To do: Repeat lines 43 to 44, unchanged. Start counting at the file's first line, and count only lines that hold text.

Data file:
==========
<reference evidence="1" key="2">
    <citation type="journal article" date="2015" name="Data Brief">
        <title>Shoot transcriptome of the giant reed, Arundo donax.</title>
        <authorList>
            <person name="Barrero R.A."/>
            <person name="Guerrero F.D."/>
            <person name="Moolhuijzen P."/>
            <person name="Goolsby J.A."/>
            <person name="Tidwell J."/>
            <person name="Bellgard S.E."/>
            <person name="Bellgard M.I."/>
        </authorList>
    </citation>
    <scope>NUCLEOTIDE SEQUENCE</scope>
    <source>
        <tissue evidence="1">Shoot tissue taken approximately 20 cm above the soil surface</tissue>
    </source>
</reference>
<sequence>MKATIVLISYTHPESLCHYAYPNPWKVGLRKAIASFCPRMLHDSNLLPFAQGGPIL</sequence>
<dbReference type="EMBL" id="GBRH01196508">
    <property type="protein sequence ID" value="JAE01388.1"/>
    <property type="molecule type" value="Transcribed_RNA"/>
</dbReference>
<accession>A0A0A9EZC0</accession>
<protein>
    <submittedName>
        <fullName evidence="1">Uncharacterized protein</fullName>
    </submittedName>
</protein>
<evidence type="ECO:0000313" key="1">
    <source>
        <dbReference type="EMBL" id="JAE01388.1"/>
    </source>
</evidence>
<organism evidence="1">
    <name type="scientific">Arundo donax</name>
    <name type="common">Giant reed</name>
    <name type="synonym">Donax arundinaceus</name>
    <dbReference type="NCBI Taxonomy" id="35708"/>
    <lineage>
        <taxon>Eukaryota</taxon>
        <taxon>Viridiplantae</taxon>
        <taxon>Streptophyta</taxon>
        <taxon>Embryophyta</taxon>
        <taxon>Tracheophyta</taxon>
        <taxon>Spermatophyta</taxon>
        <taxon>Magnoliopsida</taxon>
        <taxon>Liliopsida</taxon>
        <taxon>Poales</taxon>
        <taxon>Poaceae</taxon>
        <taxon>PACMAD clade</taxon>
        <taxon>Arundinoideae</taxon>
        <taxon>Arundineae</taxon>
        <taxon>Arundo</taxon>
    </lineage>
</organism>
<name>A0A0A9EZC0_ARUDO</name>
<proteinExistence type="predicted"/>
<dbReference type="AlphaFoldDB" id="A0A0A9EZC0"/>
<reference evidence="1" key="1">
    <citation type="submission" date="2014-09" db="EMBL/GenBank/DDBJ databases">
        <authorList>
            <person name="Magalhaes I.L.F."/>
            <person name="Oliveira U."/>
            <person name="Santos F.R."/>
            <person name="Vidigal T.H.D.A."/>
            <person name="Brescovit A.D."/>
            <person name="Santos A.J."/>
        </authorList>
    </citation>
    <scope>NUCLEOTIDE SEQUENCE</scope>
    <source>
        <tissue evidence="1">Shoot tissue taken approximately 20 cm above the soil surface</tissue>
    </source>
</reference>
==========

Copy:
        <taxon>Streptophyta</taxon>
        <taxon>Embryophyta</taxon>